Silver lays out the cause-and-effect question as follows:
There were two periods that account for most of the decline [in Obama's poll numbers]. One was the period immediately following his inauguration until about the first week in March; Obama's ratings fell by about 5 points over this interval. The other was a longer period from the end of May through mid-August, during which time Obama's approval declined by 9 points or so. Those two periods collectively account for about 14 points of the roughly 17-point decline that Obama has experienced.
He quickly writes off the economy as a prime driver:
Was it the economy? Undoubtedly, the economy is a significant part of the story. The employment reports that came in during this period showed the economy losing about 300,000 jobs per month, which is really, really bad. Still, it wasn't as bad as the reports that came in during April and May, which had the economy losing 500-600K jobs per month, and during which time Obama's numbers were rather steady. (A more robust indicator, perhaps, is consumer confidence, which had a bit of a reversal in June and July before picking up again, but the correlation there is still fairly weak.)Silver then tests various events, such as the summer grilling of the health care bills, the Sotomayor nomination, Franken's fight to get seated in the Senate, etc. -- and finds no strong correlations.
I'm no mathematician. But if you assume a slight perception lag and step back to look at the big picture, it seems to me that unemployment numbers match up with Obama's poll drops -- in aggregate, if not in lockstep. The Dec. '08 unemployment rate was 7.4%; by March it was 8.6%, a 1.2% increase over four months -- explaining Obama's first slide down the pedestal fairly well (though a steep drop in March, per Silver, overlaps with a stabilization in Obama's poll numbers). From January to February it increased .5% - a huge spike, matched only by the spike from April (8.9%) to May (9.4%). It's true that that second big spike came in a month when Obama's numbers were holding steady (as does the March spike), and that the unemployment rise leveled off in June, July and August, when Obama's approval ratings were falling. But again, assuming a perception lag, it's not surprising that Obama would suffer a poll drop basically a month after the horrific unemployment rise from 7.4% in Dec. '08 to 9.4% in May '09. During Obama's second poll plunge unemployment continued to rise, albeit more slowly. In that long hot summer, perhaps the depth of the trough the country had fallen into really (pardon the expression) sank in.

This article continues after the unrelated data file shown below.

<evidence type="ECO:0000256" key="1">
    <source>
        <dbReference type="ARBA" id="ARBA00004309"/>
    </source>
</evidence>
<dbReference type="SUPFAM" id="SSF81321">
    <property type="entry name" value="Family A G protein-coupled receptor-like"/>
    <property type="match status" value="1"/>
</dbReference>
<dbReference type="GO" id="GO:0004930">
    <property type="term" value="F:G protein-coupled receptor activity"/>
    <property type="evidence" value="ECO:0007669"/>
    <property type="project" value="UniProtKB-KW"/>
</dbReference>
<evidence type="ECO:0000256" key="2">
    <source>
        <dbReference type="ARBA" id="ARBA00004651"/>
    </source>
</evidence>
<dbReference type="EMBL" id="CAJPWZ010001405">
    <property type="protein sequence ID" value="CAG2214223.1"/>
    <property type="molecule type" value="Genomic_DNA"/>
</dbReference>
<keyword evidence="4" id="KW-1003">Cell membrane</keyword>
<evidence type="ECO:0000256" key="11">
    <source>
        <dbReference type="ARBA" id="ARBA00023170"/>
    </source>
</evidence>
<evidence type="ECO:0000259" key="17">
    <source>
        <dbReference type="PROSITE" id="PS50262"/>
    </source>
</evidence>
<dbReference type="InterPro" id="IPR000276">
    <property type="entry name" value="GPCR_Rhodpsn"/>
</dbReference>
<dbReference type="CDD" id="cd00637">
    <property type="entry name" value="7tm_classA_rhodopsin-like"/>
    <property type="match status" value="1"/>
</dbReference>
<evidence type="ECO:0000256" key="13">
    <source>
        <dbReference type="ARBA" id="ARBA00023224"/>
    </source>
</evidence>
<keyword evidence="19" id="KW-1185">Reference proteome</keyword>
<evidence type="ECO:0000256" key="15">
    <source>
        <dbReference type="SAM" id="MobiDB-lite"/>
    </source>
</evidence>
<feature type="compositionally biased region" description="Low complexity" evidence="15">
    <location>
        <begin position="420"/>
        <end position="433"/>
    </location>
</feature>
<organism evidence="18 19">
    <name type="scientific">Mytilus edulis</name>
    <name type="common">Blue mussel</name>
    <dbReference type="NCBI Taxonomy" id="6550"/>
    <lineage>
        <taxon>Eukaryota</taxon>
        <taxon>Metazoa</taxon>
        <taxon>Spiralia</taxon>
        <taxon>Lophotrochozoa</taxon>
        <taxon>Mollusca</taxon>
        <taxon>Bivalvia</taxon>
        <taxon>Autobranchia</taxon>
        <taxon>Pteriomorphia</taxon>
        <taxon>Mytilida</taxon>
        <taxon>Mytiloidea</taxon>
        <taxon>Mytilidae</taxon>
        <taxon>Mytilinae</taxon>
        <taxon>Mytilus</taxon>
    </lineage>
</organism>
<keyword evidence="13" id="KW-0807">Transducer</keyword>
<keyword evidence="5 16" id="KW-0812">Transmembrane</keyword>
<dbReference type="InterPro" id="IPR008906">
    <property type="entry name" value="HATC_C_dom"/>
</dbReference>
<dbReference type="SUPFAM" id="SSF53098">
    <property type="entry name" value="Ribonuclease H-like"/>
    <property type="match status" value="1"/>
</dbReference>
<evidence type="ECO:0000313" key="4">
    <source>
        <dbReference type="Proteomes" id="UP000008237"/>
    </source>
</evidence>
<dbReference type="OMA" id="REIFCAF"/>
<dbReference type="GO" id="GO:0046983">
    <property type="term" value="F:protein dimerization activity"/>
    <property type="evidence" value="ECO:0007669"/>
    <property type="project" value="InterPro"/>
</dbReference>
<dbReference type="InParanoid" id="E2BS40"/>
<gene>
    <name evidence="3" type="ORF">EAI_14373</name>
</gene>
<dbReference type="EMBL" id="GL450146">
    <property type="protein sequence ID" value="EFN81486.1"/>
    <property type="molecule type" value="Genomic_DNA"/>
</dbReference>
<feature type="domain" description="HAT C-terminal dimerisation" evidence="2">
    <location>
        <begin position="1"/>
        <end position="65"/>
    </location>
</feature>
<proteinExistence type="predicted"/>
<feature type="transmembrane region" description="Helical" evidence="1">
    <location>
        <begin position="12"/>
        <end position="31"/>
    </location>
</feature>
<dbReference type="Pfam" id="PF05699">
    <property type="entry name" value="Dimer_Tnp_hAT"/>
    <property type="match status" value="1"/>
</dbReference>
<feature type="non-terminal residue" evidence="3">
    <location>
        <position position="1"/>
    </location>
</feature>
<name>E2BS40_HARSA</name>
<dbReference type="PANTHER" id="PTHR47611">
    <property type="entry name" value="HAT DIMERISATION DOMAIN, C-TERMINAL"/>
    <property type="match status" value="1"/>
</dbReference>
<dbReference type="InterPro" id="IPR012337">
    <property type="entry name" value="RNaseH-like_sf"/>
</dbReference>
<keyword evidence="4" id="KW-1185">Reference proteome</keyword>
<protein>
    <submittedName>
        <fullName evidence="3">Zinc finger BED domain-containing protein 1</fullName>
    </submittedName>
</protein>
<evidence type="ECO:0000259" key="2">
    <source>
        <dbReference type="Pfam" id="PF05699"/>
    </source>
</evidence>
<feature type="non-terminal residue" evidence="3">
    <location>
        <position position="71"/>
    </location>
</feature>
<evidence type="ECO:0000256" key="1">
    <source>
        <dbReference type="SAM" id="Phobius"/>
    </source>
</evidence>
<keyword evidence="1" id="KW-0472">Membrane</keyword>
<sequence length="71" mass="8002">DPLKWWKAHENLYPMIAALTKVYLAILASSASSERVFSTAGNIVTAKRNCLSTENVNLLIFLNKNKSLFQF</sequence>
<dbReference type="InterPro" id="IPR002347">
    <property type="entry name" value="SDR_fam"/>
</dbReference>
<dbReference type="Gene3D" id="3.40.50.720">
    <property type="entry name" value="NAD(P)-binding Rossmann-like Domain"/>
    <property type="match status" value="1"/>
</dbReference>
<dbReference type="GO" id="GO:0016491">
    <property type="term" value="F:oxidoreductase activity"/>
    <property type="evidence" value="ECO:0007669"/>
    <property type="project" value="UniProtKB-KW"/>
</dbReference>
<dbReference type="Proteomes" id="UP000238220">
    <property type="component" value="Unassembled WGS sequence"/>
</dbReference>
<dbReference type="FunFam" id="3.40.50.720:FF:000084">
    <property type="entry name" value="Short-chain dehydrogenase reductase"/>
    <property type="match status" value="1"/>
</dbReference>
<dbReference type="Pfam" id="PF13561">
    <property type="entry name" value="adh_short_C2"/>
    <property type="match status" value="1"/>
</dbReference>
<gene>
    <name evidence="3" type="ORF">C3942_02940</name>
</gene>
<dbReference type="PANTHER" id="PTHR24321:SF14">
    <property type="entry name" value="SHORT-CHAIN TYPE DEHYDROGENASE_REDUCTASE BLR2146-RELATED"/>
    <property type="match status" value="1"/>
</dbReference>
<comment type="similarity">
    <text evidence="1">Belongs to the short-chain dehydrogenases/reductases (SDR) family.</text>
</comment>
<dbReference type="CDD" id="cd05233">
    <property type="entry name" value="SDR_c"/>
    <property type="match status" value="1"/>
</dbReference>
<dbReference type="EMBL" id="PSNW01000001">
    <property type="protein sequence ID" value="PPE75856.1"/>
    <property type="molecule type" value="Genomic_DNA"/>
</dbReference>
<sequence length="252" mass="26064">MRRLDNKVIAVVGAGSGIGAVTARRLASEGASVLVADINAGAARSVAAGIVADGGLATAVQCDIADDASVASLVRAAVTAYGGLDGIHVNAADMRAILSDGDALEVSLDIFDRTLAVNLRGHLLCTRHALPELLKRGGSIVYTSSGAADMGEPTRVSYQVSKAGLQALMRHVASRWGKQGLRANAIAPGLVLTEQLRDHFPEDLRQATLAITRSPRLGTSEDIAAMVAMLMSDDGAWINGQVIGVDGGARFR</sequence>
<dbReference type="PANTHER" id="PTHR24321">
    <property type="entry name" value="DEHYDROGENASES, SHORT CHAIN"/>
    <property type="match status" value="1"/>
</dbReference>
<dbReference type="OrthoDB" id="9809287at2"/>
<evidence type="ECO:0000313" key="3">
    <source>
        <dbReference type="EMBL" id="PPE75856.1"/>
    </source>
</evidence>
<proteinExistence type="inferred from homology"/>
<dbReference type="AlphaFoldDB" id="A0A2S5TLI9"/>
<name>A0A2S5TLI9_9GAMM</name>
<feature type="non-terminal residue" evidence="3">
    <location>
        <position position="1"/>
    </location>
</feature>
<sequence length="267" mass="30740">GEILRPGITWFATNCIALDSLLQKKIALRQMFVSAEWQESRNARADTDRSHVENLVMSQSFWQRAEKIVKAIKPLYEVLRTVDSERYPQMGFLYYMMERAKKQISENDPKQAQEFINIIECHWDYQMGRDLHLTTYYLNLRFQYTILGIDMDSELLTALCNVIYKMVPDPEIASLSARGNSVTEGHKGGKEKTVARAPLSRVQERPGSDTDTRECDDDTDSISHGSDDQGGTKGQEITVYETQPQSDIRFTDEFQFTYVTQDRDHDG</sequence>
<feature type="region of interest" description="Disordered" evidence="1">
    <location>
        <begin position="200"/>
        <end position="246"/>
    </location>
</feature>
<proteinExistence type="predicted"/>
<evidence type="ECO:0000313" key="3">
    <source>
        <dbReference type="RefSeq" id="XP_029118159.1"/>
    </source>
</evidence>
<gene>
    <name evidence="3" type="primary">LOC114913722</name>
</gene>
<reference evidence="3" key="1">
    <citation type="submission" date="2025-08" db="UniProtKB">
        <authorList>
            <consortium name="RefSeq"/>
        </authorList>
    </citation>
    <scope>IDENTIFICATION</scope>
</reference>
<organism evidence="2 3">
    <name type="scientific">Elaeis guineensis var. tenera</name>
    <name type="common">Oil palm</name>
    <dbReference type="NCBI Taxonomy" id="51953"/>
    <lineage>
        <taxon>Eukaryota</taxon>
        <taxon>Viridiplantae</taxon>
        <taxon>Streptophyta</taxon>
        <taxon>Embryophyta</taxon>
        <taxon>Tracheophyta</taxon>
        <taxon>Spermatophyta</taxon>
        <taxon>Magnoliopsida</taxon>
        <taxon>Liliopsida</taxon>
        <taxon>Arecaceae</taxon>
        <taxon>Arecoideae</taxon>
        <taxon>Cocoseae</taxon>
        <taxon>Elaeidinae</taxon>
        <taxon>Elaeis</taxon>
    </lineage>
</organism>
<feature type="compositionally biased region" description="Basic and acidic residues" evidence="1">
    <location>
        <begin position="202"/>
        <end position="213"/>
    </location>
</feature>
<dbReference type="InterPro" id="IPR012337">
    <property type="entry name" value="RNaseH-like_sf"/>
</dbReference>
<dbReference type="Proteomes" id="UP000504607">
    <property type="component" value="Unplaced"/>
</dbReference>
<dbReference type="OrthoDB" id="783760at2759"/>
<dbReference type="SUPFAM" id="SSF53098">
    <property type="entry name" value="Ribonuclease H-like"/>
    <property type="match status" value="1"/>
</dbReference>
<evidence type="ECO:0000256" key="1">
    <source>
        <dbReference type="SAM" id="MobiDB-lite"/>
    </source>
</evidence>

By way of perspective, Obama's poll numbers have held up quite well compared to those of Reagan, who also endured a steep rise in unemployment over his first two years, with a rise in '82 that roughly matches that of 2009. When Reagan came into office, unemployment already stood tall at 7.5%. It was still at 7.5% in May, when Reagan was shot by a would-be assassin -- at which point his approval rating climbed to 68%. By December '81, unemployment had spiked to 8.5% -- half the percentage rise that the U.S. endured in Obama's first 6 months -- and his approval rating was down to 49%, just about where Obama's is now. By December '82 unemployment had soared to 10.8%, and while it eased off to 10.4% in January '83, at that point Reagan hit his polling nadir of 35% approval (two months after the Republicans lost 27 House seats). By May 1984, however, unemployment was back down to approximately where it was when Reagan started his term - 7.4%. The rest, of course, is history -- and Republican myth.